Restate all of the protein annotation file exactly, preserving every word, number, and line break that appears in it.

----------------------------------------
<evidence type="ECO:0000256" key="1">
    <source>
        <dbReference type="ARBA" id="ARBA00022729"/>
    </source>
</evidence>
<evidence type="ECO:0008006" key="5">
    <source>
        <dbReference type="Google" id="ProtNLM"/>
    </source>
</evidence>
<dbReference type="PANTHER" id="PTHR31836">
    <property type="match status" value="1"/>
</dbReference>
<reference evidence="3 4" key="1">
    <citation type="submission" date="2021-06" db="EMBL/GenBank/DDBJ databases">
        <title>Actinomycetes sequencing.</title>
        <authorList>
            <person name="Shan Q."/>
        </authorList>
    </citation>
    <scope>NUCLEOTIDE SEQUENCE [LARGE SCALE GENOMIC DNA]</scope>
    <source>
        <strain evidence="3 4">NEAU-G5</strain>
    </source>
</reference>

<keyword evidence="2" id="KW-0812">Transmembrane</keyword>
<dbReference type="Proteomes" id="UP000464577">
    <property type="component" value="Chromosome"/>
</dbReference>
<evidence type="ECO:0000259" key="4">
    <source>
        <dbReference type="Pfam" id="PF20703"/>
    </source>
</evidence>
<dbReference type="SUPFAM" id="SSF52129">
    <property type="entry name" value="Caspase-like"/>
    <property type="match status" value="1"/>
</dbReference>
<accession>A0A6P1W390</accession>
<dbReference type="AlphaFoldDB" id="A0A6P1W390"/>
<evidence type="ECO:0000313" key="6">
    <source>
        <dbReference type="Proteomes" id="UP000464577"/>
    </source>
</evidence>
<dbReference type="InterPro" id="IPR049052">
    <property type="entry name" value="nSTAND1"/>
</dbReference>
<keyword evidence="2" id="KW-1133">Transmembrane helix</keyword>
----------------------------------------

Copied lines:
<evidence type="ECO:0000256" key="1">
    <source>
        <dbReference type="ARBA" id="ARBA00022729"/>
    </source>
</evidence>
<evidence type="ECO:0008006" key="5">
    <source>
        <dbReference type="Google" id="ProtNLM"/>
    </source>
</evidence>
<dbReference type="PANTHER" id="PTHR31836">
    <property type="match status" value="1"/>
</dbReference>
<reference evidence="3 4" key="1">
    <citation type="submission" date="2021-06" db="EMBL/GenBank/DDBJ databases">
        <title>Actinomycetes sequencing.</title>
        <authorList>
            <person name="Shan Q."/>
        </authorList>
    </citation>
    <scope>NUCLEOTIDE SEQUENCE [LARGE SCALE GENOMIC DNA]</scope>
    <source>
        <strain evidence="3 4">NEAU-G5</strain>
    </source>
</reference>

<keyword evidence="2" id="KW-0812">Transmembrane</keyword>
<dbReference type="Proteomes" id="UP000464577">
    <property type="component" value="Chromosome"/>
</dbReference>
<evidence type="ECO:0000259" key="4">
    <source>
        <dbReference type="Pfam" id="PF20703"/>
    </source>
</evidence>
<dbReference type="SUPFAM" id="SSF52129">
    <property type="entry name" value="Caspase-like"/>
    <property type="match status" value="1"/>
</dbReference>
<accession>A0A6P1W390</accession>
<dbReference type="AlphaFoldDB" id="A0A6P1W390"/>
<evidence type="ECO:0000313" key="6">
    <source>
        <dbReference type="Proteomes" id="UP000464577"/>
    </source>
</evidence>
<dbReference type="InterPro" id="IPR049052">
    <property type="entry name" value="nSTAND1"/>
</dbReference>
<keyword evidence="2" id="KW-1133">Transmembrane helix</keyword>